So the Constitution, the First and Fourth Amendments, and civil liberties are now a special interest group?

  6. Simon Says:


    Please look up the definition of “special interest group,” also known as an “advocacy group.” I think you will find the ACLU is considered one.


  7. Sam K Says:

    Forget laws, it is time for many, many impeachments. Impeach every criminal gov’t official for constantly violating our rights:
    They violate the 1st Amendment by opening mail, caging demonstrators and banning books like “America Deceived” from Amazon.
    They violate the 2nd Amendment by confiscating guns during Katrina.
    They violate the 4th Amendment by conducting warrant-less wiretaps.
    They violate the 5th and 6th Amendment by suspending habeas corpus.
    They violate the 8th Amendment by torturing.
    They violate the entire Constitution by starting 2 illegal wars based on lies and on behalf of a foriegn gov’t.
    Support Dr. Ron Paul and save this great country.
    Last link (unless Google Books caves to the gov’t and drops the title):

  8. SocraticGadfly Says:

    So, what do you do about Obama cutting a campaign commercial for a Blue Dog Dem… a primary campaign commercial?

  9. Gordon Says:

    Regarding special interest groups, it has become a fact that ordinary citizens now comprise a “special interest” group of their own, with the mission to assert the nation’s agenda in competition against the corporate, political, and social special interest groups traditionally associated with the designation.
    PS – Simon, I linked to your Strange Bedfellows interview at AchievingOurCountry after receiving your email tip. thanks.

  10. karen marie Says:

    i never donate to any political campaigns/groups.

    today i donated to ActBlue to stop the FISA/telecom immunity.

    when people like me start donating, you know there is unrest.

    as i ran my errands today and asked the various people i came in contact about this, the public seems to be entirely and unfortunately unaware of this issue.

    i’m not a drinker but today i decided a nice big glass of moose milk was in order (orange-flavored vodka mixed in to softened vanilla ice cream, or your flavor of choice, refrozen, stirred, refrozen, then consumed) so i bought myself a new bottle of vodka and a tub of ice cream. it’s going to be a long sad weekend.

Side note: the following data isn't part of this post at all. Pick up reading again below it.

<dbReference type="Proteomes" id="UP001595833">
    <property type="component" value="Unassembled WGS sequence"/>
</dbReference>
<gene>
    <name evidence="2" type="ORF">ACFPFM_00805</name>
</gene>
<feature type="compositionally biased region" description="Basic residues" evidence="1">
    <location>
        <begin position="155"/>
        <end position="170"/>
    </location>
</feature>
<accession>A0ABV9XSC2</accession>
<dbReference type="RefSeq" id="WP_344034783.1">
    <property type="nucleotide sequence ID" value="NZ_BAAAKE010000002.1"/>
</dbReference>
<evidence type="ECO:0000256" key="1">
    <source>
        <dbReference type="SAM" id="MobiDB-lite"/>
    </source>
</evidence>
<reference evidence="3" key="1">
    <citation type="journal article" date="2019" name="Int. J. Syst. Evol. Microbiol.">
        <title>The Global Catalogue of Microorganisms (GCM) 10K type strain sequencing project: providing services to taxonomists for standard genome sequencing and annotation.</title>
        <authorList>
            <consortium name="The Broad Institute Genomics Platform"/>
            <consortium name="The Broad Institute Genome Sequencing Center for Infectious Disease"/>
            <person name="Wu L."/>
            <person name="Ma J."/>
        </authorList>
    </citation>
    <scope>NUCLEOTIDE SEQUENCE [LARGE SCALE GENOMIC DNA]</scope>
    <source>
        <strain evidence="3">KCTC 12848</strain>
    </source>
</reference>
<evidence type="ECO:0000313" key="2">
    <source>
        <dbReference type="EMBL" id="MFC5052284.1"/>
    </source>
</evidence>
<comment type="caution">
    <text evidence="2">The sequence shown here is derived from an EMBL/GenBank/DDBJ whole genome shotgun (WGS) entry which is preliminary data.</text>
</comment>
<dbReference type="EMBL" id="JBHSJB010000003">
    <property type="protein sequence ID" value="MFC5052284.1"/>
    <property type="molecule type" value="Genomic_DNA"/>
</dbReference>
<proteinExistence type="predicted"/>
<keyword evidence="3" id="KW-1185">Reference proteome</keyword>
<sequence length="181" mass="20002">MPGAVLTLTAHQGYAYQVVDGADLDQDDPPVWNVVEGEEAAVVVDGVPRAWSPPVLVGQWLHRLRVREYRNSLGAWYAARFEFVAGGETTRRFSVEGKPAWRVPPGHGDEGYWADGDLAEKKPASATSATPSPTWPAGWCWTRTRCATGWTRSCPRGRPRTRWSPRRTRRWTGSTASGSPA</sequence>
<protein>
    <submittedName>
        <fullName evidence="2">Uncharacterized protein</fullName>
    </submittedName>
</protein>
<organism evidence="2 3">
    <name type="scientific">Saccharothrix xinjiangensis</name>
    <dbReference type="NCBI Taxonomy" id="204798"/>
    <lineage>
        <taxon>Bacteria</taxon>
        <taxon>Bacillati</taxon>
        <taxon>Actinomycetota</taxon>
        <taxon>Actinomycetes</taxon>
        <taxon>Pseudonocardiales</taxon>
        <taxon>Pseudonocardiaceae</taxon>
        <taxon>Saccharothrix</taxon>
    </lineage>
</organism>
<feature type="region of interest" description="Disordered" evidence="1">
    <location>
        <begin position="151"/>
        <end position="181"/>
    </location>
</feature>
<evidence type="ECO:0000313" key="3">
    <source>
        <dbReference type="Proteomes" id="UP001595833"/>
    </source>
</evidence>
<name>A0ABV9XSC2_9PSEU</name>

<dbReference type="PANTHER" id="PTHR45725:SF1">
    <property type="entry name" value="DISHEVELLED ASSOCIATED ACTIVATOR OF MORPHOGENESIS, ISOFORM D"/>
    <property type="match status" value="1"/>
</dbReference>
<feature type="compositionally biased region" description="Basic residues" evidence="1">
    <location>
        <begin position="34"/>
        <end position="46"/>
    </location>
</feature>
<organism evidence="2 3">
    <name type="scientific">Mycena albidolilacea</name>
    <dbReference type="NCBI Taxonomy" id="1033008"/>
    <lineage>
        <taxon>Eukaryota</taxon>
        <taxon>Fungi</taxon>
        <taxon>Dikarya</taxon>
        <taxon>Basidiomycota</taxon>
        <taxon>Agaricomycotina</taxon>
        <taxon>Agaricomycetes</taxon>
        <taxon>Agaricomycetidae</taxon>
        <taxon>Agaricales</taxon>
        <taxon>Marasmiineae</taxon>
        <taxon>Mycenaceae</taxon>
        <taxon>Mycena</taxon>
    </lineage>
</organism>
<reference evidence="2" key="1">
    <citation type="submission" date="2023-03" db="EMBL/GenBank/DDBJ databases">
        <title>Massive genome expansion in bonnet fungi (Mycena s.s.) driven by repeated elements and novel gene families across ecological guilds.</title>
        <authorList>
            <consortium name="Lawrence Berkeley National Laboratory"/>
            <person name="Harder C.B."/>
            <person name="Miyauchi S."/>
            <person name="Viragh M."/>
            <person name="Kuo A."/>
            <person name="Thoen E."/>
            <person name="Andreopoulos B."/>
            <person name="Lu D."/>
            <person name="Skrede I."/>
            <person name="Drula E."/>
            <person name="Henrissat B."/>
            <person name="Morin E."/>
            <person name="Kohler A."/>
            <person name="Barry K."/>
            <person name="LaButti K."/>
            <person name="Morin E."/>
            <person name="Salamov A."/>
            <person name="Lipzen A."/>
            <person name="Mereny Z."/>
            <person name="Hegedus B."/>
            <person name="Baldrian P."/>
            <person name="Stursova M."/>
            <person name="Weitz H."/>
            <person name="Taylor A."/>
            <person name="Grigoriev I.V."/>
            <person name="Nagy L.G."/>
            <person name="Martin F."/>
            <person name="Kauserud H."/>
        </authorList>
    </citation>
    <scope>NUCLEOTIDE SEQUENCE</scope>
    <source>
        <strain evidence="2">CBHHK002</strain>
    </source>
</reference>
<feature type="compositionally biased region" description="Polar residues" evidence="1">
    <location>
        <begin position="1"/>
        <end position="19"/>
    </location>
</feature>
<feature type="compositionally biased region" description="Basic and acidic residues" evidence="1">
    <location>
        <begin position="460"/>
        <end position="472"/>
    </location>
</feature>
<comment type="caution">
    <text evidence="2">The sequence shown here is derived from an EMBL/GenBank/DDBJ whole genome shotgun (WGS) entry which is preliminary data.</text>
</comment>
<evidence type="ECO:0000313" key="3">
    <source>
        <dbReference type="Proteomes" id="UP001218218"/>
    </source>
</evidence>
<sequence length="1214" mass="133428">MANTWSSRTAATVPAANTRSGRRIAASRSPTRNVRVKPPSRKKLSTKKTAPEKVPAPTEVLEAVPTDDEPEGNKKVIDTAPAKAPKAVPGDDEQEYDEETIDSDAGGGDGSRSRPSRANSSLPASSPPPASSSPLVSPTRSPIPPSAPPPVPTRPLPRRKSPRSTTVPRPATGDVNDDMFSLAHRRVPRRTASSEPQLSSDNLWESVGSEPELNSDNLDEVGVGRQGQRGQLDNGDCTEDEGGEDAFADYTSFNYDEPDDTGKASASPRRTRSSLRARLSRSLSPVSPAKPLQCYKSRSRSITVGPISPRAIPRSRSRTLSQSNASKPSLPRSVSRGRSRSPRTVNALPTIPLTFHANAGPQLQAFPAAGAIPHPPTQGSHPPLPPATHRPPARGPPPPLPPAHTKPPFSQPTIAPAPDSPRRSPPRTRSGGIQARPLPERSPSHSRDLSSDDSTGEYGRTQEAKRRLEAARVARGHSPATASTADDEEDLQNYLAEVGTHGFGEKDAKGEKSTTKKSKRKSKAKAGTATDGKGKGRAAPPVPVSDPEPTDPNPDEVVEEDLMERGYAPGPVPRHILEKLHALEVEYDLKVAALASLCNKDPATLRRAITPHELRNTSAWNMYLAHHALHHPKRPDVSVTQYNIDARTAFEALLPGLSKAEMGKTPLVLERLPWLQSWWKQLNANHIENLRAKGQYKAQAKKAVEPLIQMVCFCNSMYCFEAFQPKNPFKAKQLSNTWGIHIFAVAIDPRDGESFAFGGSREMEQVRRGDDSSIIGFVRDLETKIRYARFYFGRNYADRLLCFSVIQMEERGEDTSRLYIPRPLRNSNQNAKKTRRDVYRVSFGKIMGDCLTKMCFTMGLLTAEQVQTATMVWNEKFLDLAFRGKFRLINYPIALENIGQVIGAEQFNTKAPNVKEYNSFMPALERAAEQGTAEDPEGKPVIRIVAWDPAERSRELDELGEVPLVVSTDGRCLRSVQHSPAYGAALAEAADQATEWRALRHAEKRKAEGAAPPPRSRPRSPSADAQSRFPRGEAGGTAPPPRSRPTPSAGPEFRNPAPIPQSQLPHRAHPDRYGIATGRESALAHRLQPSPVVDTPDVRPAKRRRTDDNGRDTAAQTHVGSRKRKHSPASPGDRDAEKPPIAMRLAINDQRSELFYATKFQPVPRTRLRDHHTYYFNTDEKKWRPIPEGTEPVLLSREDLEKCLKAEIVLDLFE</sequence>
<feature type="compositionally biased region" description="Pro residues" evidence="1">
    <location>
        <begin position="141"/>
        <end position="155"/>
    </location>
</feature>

11. Shelly Says:

    Is there any way to listen in on the next conference call or get a copy of the one that has already taken place? I would like to publicize this in my podcast, if possible, unless it’s all secret stuff.

    As for the public being entirely unaware of this — you are right. And not even the pro-Obama people are all aware of this. I’m in a group that is completely oblivious to FISA and what this means, but they are for whatever Obama wants to do with it. I had to explain…. . It’s really amazing.

  12. Simon Says:

    Shelly, I think Greenwald has a link somewhere on his blog on how to get involved with the group. As to whether the conference calls are top secret, two of the three interview subjects were pretty open about them. Matt Stoller, from Open Left, met my questions about the calls with “What’s the point of this question?” but then lightened up when he seemed to conclude I wasn’t asking for nefarious reasons.

  13. Georgie Mae Smith Says:

    It is very hard for young people, who have no expeariance, with a war that threatens your very existence, such as WW2, To understand the need for secrecy.
    Only this week, an American Soldier, was shot in the back, as he was boarding a military plane.The enemy spy network, had succeeded in hideing an enemy combatent in that group. And so a great American died.
    Every person who has access to secret information, makes it easier for the enemy to gain secrete information.The result is that Americans will die.The result is that double Agents who are simpathic to our cause will die,

  14. johnrobert Says:

    Good information. Thanks Simon.

    I remember a while ago, as libertarian disgust with the neoconservatives was getting serious, there was talk in the blogs about libertarians dumping the Republicans and trying a new, “liberaltarian” coalition with the Left. Looks like it might actually be happening.